Construction sites can be a difficult place to work, for more than one reason. There are plenty of job site hazards to avoid on a normal project, but those issues are compounded when your co-workers are acting recklessly. As smartphones have become commonplace on site and in public, job site videos have also become increasingly available. Many of these videos below can raise awareness for how not to act, especially when heavy equipment is involved.
If there’s something strange in your neighborhood, who ya gonna call? Ghostbusters, obviously. But, If there’s a large animal stuck in the ground, who ya gonna call? Construction workers. Earlier this year, construction workers were able to rescue a small deer that had gotten stuck in some pretty deep mud with an excavator, but just recently construction crews were called in to rescue a much more terrifying animal: a gigantic bear.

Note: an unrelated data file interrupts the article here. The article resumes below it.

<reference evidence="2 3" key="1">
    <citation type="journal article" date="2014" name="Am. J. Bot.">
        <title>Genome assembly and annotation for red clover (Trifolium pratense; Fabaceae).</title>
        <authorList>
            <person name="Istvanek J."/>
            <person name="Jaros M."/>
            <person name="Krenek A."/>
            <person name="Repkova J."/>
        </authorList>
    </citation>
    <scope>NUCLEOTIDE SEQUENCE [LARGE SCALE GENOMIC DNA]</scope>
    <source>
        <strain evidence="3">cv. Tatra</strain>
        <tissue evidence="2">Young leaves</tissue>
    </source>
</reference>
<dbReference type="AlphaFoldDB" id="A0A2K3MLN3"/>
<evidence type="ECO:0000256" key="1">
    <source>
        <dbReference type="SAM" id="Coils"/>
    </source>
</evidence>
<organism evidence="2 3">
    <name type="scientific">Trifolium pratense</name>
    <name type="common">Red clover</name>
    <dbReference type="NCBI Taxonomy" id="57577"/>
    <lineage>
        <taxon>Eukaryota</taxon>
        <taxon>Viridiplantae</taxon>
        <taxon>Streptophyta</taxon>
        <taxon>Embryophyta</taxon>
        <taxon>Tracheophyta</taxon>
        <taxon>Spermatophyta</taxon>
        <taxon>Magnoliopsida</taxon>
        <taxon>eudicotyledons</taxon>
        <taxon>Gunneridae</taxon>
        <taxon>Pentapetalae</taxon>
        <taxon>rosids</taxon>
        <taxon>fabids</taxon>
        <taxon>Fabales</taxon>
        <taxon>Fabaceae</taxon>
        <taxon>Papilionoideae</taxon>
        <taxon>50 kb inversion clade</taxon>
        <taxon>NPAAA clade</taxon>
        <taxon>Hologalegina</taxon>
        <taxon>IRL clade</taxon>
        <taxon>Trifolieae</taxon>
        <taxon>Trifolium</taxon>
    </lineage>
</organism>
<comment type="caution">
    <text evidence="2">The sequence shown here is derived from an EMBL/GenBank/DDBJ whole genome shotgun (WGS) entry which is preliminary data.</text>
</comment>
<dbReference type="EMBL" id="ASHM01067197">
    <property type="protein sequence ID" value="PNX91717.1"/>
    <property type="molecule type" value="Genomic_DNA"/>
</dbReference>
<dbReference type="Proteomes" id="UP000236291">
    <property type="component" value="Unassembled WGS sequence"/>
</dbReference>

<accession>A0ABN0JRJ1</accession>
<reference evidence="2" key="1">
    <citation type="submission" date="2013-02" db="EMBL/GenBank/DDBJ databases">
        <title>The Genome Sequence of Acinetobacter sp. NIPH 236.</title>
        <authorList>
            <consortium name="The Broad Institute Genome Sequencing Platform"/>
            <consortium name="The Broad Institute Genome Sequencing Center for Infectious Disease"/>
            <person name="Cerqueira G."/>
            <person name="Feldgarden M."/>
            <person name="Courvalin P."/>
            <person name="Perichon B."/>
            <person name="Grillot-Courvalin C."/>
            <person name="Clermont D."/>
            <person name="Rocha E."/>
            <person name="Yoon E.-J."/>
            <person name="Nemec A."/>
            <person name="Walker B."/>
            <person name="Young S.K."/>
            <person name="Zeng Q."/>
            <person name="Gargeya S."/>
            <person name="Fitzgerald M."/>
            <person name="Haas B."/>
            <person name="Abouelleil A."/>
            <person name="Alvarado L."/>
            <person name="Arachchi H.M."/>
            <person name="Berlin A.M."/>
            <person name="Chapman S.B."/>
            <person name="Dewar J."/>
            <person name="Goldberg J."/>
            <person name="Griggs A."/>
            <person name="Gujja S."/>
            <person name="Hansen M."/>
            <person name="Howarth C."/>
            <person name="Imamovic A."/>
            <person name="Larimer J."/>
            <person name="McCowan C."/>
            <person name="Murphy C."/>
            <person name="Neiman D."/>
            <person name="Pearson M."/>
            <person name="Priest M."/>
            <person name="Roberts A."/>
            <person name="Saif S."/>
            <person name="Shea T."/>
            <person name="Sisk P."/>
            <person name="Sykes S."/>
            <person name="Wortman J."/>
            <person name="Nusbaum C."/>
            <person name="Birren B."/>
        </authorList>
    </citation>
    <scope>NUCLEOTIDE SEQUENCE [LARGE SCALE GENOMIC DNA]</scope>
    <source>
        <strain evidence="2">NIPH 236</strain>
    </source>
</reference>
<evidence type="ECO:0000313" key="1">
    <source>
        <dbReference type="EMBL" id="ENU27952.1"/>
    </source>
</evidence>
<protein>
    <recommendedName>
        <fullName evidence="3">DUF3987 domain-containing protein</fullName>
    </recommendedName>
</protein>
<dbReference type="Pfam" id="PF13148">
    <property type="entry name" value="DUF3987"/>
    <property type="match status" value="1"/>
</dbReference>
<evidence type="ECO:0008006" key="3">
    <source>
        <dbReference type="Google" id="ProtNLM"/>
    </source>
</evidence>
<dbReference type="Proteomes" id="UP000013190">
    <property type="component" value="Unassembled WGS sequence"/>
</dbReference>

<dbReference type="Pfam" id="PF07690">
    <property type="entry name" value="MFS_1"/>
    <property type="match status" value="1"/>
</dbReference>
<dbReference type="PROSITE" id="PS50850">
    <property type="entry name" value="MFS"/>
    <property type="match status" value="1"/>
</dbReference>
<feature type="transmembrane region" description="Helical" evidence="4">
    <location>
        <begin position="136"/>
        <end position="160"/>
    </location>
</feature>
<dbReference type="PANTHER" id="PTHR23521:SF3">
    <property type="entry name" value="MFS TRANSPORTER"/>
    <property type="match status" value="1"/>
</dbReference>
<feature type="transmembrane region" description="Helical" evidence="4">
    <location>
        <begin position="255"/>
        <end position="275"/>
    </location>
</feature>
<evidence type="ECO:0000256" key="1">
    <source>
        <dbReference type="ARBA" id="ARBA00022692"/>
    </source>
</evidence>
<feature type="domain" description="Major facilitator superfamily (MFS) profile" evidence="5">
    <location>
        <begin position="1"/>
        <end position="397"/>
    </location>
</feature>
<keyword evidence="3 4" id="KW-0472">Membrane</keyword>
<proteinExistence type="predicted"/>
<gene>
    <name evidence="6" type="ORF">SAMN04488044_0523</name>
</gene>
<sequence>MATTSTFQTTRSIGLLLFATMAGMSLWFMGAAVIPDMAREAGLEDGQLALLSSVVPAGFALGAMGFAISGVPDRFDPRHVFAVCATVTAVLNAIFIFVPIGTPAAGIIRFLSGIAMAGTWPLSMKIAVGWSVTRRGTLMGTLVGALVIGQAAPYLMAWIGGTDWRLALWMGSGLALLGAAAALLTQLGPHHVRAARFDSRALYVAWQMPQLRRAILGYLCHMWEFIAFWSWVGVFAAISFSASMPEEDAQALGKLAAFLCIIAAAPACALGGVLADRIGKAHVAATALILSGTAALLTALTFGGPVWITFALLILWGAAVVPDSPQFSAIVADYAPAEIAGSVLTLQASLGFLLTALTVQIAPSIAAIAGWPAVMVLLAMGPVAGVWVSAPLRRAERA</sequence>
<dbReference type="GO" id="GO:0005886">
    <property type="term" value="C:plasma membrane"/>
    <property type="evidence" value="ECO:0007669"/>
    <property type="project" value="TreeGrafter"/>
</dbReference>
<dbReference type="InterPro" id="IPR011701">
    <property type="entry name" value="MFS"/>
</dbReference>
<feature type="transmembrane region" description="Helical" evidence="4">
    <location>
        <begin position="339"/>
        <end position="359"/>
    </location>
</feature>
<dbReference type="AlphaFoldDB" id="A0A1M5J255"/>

Last week, there was a giant hole in the middle of a Fukuoka, Japan street, spanning 98 feet long by 88 feet wide by 50 feet deep, due to underground subway work causing a sinkhole. Less than 7 days later, all the utility lines were repaired, the hole was filled, the asphalt laid, and the road is back open. It was a true testament to what a considerable amount of manpower and money can do in a short period of time.
One of the challenges with construction is determining how your work can and will affect the existing conditions surrounding your job site. That’s why it’s increasingly important to not only perform proper due diligence procedures, but also react to the findings. That, unfortunately, doesn’t always happen and could potentially be what caused a massive sinkhole in Fukuoka, Japan, last week.